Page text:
🇨🇳 Glimpse of Zhuhai : Gongbei

August 31st, 2016

It's 9:45am on a Sunday morning and Starbucks is empty. It didn't even open until 8:00am, which might be considered a crime by less open minded people. Soft instrumental piano with strings wafts over the store's speaker system. The walls are floor to ceiling windows, half of them face inside to the entrance to a shopping center while curved outside wall faces out toward the street.

Outside people mill about or walk slowly. It might be empty inside Starbucks but outside shows all kinds of life. Eight lanes of traffic are divided by a median filled with trees and shrubs. A continual flow of cars, buses, deliver trucks weave down the road, changing lanes frequently and cutting one another off. Horns honk at irregular intervals. Traffic stops for lights at intersections and pedestrian crossings though they are eager to start moving as soon as possible.

This is Gongbei. It's a subdistrict of Zhuhai right on the boarder to Macau. In addition to boarder crossing, Gongbei is known for it's shopping, food, and bar street.

Inside the mall a few workers prep their small stands and shops for the day. A moving walway slopes downward leading to the underground Walmart.

To either side of the street are wide walkways with palm trees planted at regular intervals. Pedestrians and bikers share the space with city workers cleaning or pulling large spools of wire through manholes. Groups wait at bus stops where everyone is looking at their phones.

A barrier of trees and foliage separate this walking path from a second pathway which runs alongside the tall buildings. On some blocks this second pathway is a parking lot and foot traffic is frowned upon. Here it's a couple steps down and contains outdoor seating for restaurants.

The buildings are mostly hotels or apartments by the look of them. Ground floor is usually reserved for small shops and stores. The wares range from women's clothing, to cell phones, to restaurants. Cold dry air pours out of the open doorways providing waves of refreshment in the otherwise humid air. The Chinese seem to have no qualms about "letting the cold air out."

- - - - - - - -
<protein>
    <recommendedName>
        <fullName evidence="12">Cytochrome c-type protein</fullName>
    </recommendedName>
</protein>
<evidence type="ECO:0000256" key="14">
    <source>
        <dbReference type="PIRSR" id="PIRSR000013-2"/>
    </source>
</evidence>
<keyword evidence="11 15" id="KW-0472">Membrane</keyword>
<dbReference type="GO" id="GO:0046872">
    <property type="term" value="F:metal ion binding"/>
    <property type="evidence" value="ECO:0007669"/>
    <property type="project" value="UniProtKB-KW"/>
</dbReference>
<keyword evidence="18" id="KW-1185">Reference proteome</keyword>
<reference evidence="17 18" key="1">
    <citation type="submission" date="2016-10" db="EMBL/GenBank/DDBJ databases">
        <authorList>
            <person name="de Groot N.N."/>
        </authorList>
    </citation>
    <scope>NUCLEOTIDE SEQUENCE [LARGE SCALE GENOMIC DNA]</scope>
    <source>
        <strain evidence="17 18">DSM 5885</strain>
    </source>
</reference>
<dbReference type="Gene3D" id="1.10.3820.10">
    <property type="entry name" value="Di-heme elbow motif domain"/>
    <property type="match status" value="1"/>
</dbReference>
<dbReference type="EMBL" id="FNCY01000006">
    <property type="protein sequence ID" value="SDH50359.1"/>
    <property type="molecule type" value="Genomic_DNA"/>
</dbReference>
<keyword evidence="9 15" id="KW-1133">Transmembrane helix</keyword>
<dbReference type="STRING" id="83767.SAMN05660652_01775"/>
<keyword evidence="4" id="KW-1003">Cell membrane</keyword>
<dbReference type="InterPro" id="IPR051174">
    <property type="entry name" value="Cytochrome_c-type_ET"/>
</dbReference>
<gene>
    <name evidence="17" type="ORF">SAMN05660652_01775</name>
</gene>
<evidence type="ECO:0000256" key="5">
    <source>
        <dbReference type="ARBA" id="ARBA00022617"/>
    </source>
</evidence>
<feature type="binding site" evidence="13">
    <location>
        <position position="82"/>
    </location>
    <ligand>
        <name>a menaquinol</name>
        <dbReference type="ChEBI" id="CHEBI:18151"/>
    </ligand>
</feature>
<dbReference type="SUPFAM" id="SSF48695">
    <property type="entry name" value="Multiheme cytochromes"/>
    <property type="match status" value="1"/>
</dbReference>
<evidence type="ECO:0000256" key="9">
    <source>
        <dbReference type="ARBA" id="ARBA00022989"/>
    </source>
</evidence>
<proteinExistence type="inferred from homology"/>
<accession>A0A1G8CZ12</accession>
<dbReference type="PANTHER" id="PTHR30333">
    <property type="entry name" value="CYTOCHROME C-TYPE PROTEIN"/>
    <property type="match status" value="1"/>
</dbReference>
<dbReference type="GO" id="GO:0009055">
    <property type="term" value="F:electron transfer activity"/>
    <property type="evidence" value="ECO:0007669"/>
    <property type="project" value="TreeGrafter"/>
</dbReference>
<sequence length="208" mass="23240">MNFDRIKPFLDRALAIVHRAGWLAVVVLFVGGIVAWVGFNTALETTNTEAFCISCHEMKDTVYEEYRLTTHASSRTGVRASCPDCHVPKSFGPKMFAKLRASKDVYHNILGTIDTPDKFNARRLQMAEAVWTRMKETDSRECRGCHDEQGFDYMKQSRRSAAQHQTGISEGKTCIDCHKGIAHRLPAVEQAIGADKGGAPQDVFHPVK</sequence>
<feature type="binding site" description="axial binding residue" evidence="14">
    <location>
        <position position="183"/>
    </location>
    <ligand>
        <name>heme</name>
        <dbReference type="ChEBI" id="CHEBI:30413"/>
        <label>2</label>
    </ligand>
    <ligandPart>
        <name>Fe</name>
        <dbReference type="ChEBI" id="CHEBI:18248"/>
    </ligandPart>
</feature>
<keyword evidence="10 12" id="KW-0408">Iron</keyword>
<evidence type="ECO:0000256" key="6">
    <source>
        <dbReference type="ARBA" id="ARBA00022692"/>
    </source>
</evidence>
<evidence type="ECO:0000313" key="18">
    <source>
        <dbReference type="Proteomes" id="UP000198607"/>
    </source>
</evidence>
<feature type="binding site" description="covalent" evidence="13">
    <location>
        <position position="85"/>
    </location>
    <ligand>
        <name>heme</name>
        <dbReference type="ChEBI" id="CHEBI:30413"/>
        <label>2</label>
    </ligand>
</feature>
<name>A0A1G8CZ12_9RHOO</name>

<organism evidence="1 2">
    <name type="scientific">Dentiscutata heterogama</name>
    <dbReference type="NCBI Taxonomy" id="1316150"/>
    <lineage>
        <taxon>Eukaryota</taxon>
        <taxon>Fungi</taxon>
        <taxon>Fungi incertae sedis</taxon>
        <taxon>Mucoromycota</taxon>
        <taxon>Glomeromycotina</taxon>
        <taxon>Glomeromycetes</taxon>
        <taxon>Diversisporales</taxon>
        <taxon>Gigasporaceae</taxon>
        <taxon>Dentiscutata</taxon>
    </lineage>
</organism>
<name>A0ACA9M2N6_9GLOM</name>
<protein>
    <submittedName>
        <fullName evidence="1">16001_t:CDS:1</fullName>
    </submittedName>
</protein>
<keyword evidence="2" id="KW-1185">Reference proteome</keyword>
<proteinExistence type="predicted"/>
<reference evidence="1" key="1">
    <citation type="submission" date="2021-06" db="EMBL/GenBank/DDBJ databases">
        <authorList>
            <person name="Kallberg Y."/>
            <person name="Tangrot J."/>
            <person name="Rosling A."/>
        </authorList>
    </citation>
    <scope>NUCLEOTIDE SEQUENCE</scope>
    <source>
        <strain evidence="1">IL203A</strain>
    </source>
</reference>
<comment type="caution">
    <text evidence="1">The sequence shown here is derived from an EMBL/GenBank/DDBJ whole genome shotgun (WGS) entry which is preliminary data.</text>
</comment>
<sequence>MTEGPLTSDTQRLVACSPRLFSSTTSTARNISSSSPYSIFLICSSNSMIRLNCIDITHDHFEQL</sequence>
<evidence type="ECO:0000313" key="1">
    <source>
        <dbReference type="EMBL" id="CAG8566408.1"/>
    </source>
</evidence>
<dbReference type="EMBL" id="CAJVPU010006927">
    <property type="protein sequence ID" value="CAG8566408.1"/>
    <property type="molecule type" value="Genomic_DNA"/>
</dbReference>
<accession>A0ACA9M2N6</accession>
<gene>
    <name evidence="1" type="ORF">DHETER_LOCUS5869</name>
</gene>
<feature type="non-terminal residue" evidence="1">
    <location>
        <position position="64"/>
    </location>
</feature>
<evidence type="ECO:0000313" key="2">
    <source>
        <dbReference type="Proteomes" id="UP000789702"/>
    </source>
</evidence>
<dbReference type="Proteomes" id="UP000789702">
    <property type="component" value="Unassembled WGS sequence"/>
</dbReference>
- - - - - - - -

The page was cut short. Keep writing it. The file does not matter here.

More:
Employees stand in the shop doorways trying to entice shoppers to come stop in. Above their heads large colorful signs with large Chinese symbols mix with logos and English words to create a visual cacophony of branding. Sugar by Maroon5 blares from a large speaker sitting at the entrance to a clothing store. Racks of clothes hang under the awning and encroach the parking spaces.

Down a side street there are even more shopping experiences. Some stores sell only women's underware, others sell milk tea, still others have cases of expensive looking jewelry. This road is brick, not meant for vehicle traffic but the occasional small delivery truck will honk it's way past pedestrians to get through.

A Chinese lady is talking into a headset, her voice amplified by a large speaker sitting near the shop entrance. Her shop appears empty and the repeated tones of the unfamiliar language make me think she's trying to entice new customers to come in.

Smells and scents of the city are constantly in flux. Wonderful smells from a nearby restaurant are immediately replaced by rotting plant material in a nearby puddle. Human filth, dead animals, and old fish will assault the senses one minute only to be replaced the next with pleasant food or nothing at all. Durian is a common smell near the fruit stands or in supermarkets. It has a strong sweet fragrance which also manages to be slightly revolting. (Durian tends to eb a polarizing fruit, some love it, others hate it.)

A stone walkway lines the coast of the South China Sea. Palm trees are planted at regular intervals along the inland side of the walkway. Locals walk with umbrellas, protection from the midday sun. Others bike the path, a few bikers carry umbrellas as well.

The path stretches along the coast for a couple of miles. A wide green park of trees and bushes hide the boardwalk from the four lane road which runs parallel. The tide is low and the water is calm here in the bay. The water is also brown. Signs warn against swimming but there are a few fishermen here and there. Stone stairs lead down to the rocky shore where litter is picked over by small crabs and other animals.

Three sleek buildings rise high into the sky just across the street. A fourth is under construction. The futuristic buildings look like they are straight out of Star Trek. The tops have rounded roofs that look like they might double as handles, should anyone need to pick the building up. These new buildings make the older ones look quaint and antiquated.

Gongbei is about a 45 minute bus ride from where I am staying. I suspect I'll be there often. Parts of the city look old and dilapidated. The climate is not kind to buildings. Yet this is a very beautiful part of China. I find myself constantly impressed by the land, the culture, the people, and the plantlife.